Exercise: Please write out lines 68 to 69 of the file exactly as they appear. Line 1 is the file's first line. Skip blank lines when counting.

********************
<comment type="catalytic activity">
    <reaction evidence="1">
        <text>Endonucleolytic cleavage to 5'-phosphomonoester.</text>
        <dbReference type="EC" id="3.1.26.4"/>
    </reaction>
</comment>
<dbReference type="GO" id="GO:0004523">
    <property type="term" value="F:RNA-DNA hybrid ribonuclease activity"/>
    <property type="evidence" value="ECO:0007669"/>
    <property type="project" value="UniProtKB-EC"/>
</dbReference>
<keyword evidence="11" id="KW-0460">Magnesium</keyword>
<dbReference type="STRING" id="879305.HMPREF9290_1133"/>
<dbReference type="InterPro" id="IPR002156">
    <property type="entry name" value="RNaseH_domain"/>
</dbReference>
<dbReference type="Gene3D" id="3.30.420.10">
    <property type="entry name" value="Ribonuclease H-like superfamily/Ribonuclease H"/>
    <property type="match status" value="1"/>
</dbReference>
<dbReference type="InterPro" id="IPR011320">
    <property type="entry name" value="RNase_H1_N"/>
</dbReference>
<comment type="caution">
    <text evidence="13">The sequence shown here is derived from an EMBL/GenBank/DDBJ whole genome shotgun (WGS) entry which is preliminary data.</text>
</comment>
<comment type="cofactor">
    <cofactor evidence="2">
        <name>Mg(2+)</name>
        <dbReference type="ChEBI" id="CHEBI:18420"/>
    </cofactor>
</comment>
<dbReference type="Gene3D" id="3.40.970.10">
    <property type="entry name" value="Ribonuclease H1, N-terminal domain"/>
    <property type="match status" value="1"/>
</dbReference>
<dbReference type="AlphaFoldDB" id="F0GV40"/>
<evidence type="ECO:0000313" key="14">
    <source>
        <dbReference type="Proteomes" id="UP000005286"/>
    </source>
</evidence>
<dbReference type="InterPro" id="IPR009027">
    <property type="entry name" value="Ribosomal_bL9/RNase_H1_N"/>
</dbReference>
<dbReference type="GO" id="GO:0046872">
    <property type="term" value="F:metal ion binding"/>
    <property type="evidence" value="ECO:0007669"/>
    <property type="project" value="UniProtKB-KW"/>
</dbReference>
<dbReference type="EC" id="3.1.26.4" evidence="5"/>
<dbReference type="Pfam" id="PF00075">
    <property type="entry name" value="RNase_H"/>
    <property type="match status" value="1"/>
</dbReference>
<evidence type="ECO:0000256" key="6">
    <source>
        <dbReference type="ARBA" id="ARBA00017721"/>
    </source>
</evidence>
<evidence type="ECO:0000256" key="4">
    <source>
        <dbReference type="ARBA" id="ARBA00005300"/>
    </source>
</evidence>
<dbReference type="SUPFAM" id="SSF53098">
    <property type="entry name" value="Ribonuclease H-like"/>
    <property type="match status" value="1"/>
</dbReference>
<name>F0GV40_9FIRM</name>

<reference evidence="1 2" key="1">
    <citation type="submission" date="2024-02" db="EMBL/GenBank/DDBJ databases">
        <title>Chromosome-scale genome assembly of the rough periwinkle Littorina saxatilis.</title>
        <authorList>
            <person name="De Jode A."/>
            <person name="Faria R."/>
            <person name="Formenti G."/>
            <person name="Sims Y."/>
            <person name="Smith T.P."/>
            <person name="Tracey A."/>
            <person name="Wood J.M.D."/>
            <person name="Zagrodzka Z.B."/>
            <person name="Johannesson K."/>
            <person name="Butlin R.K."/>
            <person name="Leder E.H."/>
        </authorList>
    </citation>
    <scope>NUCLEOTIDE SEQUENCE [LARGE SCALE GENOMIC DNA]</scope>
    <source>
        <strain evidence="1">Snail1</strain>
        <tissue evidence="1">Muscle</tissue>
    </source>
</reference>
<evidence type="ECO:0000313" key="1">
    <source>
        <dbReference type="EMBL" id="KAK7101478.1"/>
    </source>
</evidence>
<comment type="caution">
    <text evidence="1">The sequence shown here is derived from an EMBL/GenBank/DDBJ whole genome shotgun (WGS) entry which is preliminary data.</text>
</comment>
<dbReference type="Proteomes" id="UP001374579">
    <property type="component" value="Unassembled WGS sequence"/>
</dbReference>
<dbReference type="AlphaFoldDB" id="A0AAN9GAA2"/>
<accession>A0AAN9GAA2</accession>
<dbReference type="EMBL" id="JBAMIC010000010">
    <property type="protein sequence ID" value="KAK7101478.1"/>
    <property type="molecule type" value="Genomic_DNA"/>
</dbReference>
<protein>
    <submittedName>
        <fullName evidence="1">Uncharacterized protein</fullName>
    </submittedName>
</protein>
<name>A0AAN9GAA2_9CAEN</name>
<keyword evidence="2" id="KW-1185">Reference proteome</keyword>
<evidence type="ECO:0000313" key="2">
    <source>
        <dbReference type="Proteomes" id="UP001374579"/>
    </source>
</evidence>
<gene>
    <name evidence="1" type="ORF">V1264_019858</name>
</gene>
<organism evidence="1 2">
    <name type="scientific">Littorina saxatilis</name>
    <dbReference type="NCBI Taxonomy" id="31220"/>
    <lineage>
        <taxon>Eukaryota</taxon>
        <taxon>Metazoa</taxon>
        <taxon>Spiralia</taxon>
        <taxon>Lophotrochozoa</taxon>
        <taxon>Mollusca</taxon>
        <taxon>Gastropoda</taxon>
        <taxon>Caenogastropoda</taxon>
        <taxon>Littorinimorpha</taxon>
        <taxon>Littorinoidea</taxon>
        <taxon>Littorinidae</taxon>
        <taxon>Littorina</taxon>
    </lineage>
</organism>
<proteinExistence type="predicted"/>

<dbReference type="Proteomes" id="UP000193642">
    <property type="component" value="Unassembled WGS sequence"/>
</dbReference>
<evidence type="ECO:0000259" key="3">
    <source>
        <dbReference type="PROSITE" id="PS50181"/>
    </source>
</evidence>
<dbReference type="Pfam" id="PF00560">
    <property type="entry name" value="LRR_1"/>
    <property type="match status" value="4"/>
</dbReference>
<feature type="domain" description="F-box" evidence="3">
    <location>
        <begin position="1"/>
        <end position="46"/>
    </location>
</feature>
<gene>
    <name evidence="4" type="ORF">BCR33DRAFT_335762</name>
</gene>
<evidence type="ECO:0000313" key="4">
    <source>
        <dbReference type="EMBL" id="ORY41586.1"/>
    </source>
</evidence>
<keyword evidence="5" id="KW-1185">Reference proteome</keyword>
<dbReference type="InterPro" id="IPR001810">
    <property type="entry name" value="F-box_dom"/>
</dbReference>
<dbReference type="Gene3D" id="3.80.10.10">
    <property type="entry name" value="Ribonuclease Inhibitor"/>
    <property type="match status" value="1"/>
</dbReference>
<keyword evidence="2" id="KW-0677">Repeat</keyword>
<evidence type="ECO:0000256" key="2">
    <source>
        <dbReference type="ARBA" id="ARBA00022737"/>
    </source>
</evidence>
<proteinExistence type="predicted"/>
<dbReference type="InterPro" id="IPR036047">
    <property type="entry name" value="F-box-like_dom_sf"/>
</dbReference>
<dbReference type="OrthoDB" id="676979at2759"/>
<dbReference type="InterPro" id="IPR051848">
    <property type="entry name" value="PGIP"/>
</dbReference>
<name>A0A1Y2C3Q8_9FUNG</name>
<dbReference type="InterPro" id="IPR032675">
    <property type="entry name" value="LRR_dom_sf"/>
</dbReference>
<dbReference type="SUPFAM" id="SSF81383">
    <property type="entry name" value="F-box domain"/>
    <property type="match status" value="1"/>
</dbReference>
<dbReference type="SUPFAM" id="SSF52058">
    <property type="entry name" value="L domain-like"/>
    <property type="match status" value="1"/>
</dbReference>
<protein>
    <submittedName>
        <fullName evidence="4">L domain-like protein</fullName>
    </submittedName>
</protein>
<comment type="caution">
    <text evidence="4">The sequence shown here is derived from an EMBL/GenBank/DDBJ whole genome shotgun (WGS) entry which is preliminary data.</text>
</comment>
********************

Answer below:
    <property type="match status" value="1"/>
</dbReference>